The Health Insurance Portability and Accountability Act (HIPAA) was signed into law in 1996 by President Clinton. Another name for HIPAA is the Standards for Privacy of Individually Identifiable Health Information. This act—no matter what you call it—is the first nationally recognizable act that involves the standards and regulations set about for the use or disclosure of a person’s health information.
The act covers entities such as a health plan, health-care clearing house, or health-care provider.
The privacy rules associated with HIPAA include the following:
- Patients have control over how their health information is used.
- There are defined boundaries for covered entities in this disclosure or use of a patient’s health records.
- The personal health information or PHI of an individual has limited use and a smaller chance of inappropriate disclosure.
- There is an established national privacy standard and rules of compliance for all health-care providers to follow.
- A set of compliance standards must be developed for all healthcare providers with resulting investigations and possible civil or criminal penalties for violating the HIPAA privacy rules.
- Supports the cause of PHI disclosure without individual patient consent for cases such as public benefit, national interests, and personal health-care needs. The privacy rules associated with HIPAA strive to balance individual privacy with the proper delivery of health care.
One of the biggest challenges associated with HIPAA is the electronic storage and sharing of healthcare records in a secure manner. In order to guarantee compliance with confidentiality and privacy standards, there are health IT privacy and electronic health information guidelines and rules set that all healthcare entities must be in compliance with.
HIPAA Title II
HIPAA has 5 titles or sections and the title associated with electronic health information is Title II. This title directs the US Department of Health and Human Services to establish and outline standards in regards to electronic health-care transactions. Additionally, this title requires health-care organizations to have secure electronic access to health data and to remain compliant with all privacy regulations.
When HIPAA compliance is talked about in the IT world, it is Title II, also known as the Administrative Simplifications, provisions that are being referenced.
The HIPAA compliance requirements include the following:
- National provider identifier standard: Each health-care provider or entity must have a unique 10-digit NPI or national provider identifier number.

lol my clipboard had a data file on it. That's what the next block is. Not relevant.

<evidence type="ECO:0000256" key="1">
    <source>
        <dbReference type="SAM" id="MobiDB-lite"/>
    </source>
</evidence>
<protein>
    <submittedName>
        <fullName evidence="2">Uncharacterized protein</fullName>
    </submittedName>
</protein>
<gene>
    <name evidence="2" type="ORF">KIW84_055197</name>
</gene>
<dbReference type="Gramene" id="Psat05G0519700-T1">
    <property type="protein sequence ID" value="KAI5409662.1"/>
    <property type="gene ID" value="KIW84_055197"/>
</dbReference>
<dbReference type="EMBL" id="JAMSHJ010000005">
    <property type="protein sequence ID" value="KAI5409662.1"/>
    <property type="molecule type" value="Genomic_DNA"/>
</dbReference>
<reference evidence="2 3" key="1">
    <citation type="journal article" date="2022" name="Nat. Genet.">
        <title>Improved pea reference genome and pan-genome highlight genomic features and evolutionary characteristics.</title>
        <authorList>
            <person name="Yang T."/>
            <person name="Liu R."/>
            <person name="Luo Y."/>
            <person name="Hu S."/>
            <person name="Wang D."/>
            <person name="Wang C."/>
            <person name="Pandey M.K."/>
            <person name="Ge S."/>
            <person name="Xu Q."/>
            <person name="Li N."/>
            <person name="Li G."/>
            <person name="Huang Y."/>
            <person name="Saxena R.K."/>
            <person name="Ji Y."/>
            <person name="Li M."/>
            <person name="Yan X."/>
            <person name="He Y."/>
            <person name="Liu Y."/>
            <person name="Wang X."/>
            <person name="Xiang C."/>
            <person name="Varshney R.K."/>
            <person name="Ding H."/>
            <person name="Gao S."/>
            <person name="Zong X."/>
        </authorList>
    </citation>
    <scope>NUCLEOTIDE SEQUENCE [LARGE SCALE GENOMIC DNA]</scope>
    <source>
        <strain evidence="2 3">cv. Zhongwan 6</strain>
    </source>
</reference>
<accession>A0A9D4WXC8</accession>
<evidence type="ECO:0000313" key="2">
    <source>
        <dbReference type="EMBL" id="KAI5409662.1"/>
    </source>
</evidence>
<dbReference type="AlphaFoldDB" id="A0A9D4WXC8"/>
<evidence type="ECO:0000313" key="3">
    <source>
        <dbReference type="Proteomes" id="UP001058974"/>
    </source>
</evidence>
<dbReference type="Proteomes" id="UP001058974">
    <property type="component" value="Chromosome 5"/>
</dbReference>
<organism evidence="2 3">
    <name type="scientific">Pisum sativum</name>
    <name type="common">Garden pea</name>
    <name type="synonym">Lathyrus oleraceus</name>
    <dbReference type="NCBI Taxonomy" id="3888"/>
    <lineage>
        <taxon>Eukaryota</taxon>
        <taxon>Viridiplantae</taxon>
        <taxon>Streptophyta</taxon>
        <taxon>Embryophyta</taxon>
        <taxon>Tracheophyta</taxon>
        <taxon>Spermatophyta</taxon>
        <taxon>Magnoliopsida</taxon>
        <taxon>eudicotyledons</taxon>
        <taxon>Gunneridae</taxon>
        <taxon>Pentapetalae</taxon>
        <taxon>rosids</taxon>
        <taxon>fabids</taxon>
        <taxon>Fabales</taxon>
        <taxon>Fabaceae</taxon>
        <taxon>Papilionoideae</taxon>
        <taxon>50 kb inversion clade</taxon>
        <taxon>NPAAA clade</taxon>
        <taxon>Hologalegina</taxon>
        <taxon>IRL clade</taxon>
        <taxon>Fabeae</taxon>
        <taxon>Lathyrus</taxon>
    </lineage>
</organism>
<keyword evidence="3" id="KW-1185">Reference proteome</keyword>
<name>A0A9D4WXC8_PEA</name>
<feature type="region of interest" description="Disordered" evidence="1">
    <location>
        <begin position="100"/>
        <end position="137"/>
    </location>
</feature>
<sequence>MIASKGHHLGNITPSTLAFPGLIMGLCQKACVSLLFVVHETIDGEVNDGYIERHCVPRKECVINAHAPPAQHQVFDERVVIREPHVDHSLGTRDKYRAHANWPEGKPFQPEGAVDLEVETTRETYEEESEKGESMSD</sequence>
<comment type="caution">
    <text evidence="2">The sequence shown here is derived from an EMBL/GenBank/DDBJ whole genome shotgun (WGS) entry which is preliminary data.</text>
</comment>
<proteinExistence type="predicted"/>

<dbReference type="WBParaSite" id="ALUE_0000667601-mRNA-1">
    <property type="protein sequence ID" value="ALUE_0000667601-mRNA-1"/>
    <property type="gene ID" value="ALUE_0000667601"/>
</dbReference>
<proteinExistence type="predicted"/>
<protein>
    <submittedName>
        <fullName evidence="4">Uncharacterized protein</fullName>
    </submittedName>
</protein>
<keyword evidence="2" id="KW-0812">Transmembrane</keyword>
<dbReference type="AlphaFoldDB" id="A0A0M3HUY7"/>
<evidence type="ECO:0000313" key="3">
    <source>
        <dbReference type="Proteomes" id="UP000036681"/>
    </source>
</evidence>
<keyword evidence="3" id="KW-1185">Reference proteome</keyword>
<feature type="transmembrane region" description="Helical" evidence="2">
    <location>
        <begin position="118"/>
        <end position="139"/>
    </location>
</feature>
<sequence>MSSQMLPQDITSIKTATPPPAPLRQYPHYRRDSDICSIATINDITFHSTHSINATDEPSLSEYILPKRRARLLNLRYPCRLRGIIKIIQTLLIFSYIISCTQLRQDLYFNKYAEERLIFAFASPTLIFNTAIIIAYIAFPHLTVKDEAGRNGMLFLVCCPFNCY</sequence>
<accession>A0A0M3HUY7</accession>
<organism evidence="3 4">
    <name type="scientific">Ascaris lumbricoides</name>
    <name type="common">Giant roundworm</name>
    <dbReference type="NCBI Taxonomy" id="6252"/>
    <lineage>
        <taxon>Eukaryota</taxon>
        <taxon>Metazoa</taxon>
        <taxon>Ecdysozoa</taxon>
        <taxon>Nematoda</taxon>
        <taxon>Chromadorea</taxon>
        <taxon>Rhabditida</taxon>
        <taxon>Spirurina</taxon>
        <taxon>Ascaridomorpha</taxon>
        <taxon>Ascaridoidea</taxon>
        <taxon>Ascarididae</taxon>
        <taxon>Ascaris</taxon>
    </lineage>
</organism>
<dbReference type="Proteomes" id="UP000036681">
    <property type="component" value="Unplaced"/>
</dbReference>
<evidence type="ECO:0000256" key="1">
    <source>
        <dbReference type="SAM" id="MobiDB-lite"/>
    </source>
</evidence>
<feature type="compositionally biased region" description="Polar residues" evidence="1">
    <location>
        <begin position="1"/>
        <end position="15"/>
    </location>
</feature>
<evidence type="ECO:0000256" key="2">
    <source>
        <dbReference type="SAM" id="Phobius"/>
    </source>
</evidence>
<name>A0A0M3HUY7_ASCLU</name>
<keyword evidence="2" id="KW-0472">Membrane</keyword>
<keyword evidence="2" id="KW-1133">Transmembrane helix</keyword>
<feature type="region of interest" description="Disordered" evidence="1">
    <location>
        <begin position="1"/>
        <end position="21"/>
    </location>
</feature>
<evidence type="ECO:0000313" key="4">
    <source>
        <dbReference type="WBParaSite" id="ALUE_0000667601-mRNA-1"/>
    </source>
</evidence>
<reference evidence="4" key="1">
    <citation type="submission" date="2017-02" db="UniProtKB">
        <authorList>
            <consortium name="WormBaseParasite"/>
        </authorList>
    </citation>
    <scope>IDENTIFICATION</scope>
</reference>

- Code sets and transactions standards: There is a standardized mode for electronic data interchange or EDI for all health-care organizations to follow in order to submit and process insurance claims.
- HIPAA privacy rule: This is the privacy rule discussed in great detail in the first portion of this article.
- HIPAA security rule: These security standards are set about for the protection of electronically protected health information to ensure patient data security.
- HIPAA enforcement rule: This rule guides investigations into HIPAA compliance violations.
For non-IT companies, such as healthcare entities, the electronic health information security compliance guidelines can be difficult to implement. Additionally, without clear and well-defined IT governance, healthcare entities can quickly fall out of compliance.
The key to meeting all HIPAA requirements is a clearly defined organizational responsibility for all health records. HIPAA requirements state that there must be an individual assigned the express responsibility for records compliance. Once this responsibility is assigned, all associated groups responsible for and with access to healthcare records—from legal departments and human resources to healthcare providers and IT managers—must be informed and in compliance.
Transparency is paramount within HIPAA, and all healthcare entities and the regulated data and delivery systems are open to audit by compliance specialists. If an entity is audited and found to be out of compliance, strict monetary fines can be assessed. In order to ensure complete compliance, it is best for a healthcare provider to set up the electronic records storage, retrieval, and secure transmission by establishing a solid organizational structure and accompanying policies.
The goal of all healthcare entities is to ensure that electronically protected health information, or EPHI, is regulated in the following ways:
- Is accessible only to the people or entities who have a business need and who are within the guidelines of sharing
- Processed on electronic systems that are strictly controlled and properly backed up
- Monitored during all access
- Only moved to authorized locations
- Encrypted in storage and during transmission on unprotected networks
HIPAA-Compliant Document Management Software
The very best way to ensure strict compliance with all HIPAA electronically protected health information is to ensure that the policies and document management is governed by a clearly set standard and with top-notch security software. If this sounds like an insurmountable task to you, realize you are not alone. For this reason, eFileCabinet has answered the clarion call for HIPAA-compliant document management software (DMS) programs.
With the ability to automatically send and receive patient information on a secure server, have a clear audit trail, and specify who can see what information, you can rest assured that you will meet and exceed all HIPAA standards for EPHI.
Take a minute and fill out the form to see how our DMS programs can increase your production and profits and decrease the time spent on compliance regulation and training.